Charleston Fire Chief Tom Carr Diagnosed With Parkinson's Disease

CHARLESTON, S.C. -- Charleston Fire Chief Tom Carr announced Tuesday afternoon he has Parkinson's.

After notifying his command staff of his diagnosis, Carr sent an e-mail to members of the department he has headed since 2008.

The former chief in Montgomery County, Md. reassured them that he intends to stay at the helm, to stay the course.

Carr, 55, explained that he has experienced some symptoms such as some tremors in his hands and face and lack of facial expression. But, added that his soft raspy voice is most frustrating. "In the past, I had a strong voice and rarely used a microphone..."

"But I still wake up every morning ready to get at the days activities. As the chief executive officer of the Charleston Fire Department, my responsibility is not fighting fires but fighting, cheerleading, and facilitating for you folks on the street."

Despite the diagnosis, the chief wants people to understand nothing has changed. He remains committed to helping firefighters heal.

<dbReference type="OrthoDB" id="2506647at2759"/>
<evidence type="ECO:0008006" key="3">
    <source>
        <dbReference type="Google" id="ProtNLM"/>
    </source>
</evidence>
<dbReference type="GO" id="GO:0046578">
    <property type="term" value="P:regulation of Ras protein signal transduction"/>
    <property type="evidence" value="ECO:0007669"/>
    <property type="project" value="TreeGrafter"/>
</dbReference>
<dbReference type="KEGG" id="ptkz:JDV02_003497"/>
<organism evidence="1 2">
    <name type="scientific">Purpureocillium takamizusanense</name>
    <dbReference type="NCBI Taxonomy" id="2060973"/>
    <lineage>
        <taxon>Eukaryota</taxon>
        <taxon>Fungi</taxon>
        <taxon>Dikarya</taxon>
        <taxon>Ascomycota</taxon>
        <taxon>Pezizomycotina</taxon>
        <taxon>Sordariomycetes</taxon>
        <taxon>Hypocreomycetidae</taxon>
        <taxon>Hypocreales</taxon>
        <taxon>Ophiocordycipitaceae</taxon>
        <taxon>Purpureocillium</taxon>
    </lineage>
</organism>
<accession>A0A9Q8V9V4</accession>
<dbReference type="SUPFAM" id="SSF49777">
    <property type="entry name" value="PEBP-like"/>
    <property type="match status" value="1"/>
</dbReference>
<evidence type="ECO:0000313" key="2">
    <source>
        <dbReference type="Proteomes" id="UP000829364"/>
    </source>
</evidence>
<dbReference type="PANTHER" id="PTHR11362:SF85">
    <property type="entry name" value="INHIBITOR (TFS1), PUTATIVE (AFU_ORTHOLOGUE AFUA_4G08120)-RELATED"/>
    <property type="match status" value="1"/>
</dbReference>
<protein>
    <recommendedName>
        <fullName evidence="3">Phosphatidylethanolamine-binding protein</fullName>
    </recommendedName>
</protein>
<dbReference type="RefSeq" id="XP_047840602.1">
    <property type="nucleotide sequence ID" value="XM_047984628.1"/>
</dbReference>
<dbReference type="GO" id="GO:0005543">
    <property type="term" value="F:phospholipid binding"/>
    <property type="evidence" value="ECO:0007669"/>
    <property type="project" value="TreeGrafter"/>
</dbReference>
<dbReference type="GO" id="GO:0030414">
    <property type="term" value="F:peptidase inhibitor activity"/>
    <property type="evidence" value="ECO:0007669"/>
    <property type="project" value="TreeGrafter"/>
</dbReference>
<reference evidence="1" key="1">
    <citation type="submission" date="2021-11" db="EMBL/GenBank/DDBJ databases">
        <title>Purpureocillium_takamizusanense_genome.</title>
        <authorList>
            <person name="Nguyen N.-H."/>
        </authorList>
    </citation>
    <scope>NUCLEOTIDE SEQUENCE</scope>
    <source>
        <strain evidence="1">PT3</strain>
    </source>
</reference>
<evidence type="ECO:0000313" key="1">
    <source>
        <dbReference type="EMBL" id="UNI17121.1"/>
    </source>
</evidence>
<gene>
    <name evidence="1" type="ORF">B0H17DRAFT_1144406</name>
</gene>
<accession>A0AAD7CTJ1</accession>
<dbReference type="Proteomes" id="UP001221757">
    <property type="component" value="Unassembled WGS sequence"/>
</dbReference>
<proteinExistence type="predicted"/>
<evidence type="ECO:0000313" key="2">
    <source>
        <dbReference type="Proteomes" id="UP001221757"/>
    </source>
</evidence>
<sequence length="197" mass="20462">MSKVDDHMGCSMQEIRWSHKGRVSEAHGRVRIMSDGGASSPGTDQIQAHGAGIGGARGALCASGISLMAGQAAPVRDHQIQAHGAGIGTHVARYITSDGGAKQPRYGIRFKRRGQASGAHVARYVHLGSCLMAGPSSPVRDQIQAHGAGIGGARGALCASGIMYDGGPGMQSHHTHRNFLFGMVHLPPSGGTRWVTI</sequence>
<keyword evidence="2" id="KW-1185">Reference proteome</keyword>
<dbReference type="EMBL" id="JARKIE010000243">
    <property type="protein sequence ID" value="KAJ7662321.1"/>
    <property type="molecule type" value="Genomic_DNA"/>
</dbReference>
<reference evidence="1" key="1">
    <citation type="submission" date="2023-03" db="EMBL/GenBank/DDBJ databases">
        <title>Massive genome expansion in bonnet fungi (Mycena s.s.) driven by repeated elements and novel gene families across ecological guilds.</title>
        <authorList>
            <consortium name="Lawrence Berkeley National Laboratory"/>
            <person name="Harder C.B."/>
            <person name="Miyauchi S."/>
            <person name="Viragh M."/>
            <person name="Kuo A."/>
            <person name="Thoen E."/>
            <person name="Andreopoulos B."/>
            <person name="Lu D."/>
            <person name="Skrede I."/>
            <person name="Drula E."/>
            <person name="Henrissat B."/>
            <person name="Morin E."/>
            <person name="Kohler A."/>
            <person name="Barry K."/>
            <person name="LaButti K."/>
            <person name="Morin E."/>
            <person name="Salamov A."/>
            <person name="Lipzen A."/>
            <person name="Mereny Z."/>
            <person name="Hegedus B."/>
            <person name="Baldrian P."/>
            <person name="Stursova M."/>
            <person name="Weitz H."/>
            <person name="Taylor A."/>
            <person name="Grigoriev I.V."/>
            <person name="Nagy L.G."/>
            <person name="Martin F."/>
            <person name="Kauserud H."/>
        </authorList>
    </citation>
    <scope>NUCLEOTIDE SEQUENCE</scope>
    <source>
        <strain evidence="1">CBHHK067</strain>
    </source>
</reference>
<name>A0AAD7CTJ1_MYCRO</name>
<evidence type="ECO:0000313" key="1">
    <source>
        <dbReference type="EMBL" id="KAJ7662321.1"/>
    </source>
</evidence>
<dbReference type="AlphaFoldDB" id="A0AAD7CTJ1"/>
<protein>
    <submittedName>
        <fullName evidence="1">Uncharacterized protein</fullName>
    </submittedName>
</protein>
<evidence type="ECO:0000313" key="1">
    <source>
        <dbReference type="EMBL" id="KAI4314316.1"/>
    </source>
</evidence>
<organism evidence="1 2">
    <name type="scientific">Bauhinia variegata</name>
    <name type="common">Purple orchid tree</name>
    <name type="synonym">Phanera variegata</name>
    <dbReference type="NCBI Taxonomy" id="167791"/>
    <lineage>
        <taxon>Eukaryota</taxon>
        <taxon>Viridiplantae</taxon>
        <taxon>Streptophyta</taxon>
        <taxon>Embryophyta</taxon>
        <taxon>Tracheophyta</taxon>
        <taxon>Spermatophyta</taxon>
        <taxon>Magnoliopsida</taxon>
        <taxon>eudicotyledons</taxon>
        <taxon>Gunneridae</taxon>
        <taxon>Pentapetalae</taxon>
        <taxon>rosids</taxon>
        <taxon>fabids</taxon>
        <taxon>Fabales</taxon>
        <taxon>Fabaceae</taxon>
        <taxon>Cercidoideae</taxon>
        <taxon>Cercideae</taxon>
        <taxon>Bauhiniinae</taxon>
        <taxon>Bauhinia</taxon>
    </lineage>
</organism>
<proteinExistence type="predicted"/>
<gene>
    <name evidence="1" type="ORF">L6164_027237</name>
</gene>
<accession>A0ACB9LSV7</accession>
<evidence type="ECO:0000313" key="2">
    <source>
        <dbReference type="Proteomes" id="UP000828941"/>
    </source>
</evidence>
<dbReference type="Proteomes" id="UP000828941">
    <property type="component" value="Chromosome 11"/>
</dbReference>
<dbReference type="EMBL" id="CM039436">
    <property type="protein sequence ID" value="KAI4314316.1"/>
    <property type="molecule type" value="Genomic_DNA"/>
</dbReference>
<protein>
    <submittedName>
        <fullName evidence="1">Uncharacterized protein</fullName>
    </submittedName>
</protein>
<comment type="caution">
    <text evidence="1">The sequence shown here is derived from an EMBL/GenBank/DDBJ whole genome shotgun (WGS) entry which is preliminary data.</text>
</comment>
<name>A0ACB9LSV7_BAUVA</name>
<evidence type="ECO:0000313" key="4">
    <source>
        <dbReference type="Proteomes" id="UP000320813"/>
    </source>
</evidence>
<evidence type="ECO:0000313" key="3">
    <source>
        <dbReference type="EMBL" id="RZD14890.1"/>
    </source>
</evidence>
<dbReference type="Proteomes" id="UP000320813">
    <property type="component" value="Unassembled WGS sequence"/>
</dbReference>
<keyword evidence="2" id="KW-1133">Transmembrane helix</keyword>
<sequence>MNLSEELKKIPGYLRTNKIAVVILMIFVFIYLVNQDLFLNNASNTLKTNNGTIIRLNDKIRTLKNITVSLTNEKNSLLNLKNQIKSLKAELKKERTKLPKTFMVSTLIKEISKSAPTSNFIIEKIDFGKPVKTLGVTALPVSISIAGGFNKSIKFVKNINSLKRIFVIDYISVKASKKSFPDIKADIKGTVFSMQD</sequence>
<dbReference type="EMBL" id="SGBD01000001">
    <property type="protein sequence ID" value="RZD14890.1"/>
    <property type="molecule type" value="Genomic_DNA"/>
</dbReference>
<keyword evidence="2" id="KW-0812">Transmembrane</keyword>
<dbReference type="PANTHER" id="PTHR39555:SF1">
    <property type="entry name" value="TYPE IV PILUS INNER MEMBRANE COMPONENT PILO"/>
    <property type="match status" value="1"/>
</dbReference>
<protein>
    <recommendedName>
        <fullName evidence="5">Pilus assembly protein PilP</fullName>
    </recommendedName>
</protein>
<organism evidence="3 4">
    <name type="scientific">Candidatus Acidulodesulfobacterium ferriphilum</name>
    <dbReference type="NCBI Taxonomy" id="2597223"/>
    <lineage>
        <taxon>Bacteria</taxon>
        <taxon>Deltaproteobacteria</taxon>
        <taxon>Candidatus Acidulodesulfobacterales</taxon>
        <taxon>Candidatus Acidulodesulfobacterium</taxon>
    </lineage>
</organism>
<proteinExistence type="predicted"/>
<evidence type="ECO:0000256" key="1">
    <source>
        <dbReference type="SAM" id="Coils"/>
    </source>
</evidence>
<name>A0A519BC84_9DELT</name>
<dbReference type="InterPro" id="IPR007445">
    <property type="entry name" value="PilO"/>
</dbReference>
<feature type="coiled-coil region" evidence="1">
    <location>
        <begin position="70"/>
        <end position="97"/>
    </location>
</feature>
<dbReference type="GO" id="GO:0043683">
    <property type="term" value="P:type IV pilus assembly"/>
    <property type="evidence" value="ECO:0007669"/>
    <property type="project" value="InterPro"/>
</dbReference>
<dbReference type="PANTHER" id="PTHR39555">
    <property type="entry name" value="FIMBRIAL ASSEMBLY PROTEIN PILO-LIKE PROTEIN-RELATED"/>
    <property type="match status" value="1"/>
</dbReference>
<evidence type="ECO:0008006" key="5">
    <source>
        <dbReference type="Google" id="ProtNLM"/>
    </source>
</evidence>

Carr took over following the 2007 blaze that claimed the lives of nine firefighters. He has initiated a number of changes in the way Charleston firefighters operate.

"My career plan is to continue to implement our CFD vision. We have made a great deal of progress but there is plenty left to do. We have established a great leadership team which is very effective...I take this commitment seriously and would do nothing to compromise you or the CFD. I plan to continue working for you as long as I am able. My doctors say that 5-10 years is a reasonable expectation..."

Carr said he has started researching to determine if there are any links to Parkinson's and firefighting.

"I went though genetic testing to determine if my children were at risk. I do not have the genetic markers for PD. Given the genetic test results, I most likely developed PD as a result of environmental exposure, such as, chemicals released from normal room and contents fires as well as exposure to pesticides and other chemicals," he told his staff.

Carr said it's important to get the word out to other firefighters about the risks.

In addition to his personal statement, he included an informational sheet on Parkinson's, which is non-curable.

Carr concluded: "Have no doubt that I will continue to lead the CFD on its current path."

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